Civil Liberties

Perhaps because of the large number of outspoken and thoughtful people in our community, we have often found ourselves at ground zero in battles over civil liberties. In the 1980's Chapel Hill elected the first openly-gay elected official in the state, but Carrboro bested that by electing North Carolina’s first out mayor a decade later.

More recently, Chapel Hill grappled with free speech issues in the wake of 9/11, approved and then dismantled red light cameras in 2003-4, and was challenged by fundamentalists over support for gay marriage in 2005.

Paul Jones in the N&O

Paul Jones, a professor at UNC Chapel Hill, a guest poster and frequent commentor on OrangePolitics, and also a "polymath" (who knew?) is interviewed by John Murawski of the News & Observer on the implications of IBM's recent decision to release 500 software patents to the public.

Q:IBM this week gave open-source users access to 500 software patents. Why is this significant?

A:It removes the fear of ever being sued for violating those over-broad patents.

If nothing else, they remove barriers that keep individuals and groups from being more creative and productive.

In the larger scheme, it signals that some things are wrong with the copyright-and-patent system. Recent developments in the past, say, 25 years have gone in the direction that is counter to creativity and production.

One of the open things about open source and sharing communities is that they are greater than local. They allow people to be creative across time, space and culture.

What happens when the police get "clever"

Guest Post by Eric Muller, crossposted from Is That Legal?

There's much talk here in Chapel Hill about a judge's recent decision to throw out the confession of Andrew Dalzell to the murder of Deborah Leigh Key--a murder that had gone unsolved for nearly eight years.

Dalzell, who had long been a suspect in the murder, was arrested in another part of the state for obtaining property by false pretenses. Dalzell was not immediately read his Miranda rights. In preparation for the ride back to the Chapel Hill area (Carrboro, for you local folk), Carrboro police officers prepared a fake arrest warrant for the murder and left it on the seat next to Dalzell so that he could see it. They also got a piece of the District Attorney's stationery (with the D.A.'s consent) and concocted a phony letter in which the District Attorney said he was seeking the death penalty for Key's murder. An officer read Dalzell the bogus letter during the ride back to Carrboro.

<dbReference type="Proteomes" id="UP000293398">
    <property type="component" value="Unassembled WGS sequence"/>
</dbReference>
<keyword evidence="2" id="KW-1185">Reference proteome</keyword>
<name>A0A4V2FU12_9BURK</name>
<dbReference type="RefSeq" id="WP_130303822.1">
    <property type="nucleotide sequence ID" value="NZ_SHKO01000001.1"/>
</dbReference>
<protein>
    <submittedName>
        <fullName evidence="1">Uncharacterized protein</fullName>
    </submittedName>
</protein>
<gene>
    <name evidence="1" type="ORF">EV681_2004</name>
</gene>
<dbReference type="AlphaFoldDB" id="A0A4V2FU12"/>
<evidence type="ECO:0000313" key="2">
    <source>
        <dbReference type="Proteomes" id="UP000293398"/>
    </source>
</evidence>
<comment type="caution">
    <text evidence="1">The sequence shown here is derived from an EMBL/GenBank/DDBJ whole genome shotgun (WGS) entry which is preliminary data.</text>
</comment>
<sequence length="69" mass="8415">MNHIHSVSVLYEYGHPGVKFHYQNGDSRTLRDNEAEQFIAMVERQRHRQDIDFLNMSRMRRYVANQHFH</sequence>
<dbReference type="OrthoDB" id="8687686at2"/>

News roundup

Good news: The end of the Bell Award at UNC. Congrats to Yonni Chapman and others who have been working on this for years!

Bad news: Carrboro cops lie and cheat to catch accused murderer. Is it OK if he's really guilty?

More bad news: New landlord evicts dozens of poor latino families right before Christmas. Now that's real christian of him.

Talk amongst yourselves, I'm going on vacation...

Is your vote counted?

Guest Post by Paul Jones

Christian Stallberg, who founded the local Computer Professional for Social Responsibility chapter, sends this announcement:

Is Your Vote Counted?
Panel Presentation and Community Speak-Out on the Question of Voter Integrity
Wednesday, December 8, 2004 7-9pm
Chapel Hill Town Hall, 306 North Columbia St.

Introduction by Joyce McCloy, Founder, NC Coalition for Verified Voting

David Price, US Congressman: 4th District

David Allen, Systems Engineer, publisher and tech consultant "Black Box Voting:
Ballot Tampering in the 21st Century"

Justin Moore, Computer Scientist, member National Committee for Voting Integrity

Lewis Pitts, Legal Aid Attorney, Advocates for Children's Services

Moderator, Christian Stalberg, founder, RTP Chapter of Computer
Professionals for Social Responsibility

More media (im)morality

Following right on the heels of WUNC bowing to the fear of government punishment of acknowledging reproductive rights (which followed the Sinclair and Private Ryan flaps), CBS and NBC are refusing to air an ad by the United Church of Christ because it fails to condemn homosexuality.

Again, they use the same argument as WUNC: it's too "controversial." Again, they are shut down not for advocating but simply stating their own mission in commonly-understood terms. Our local UCC has taken the lead in condemning this cowardly abdication of media responsibility. Here is their press release:

Turned Away



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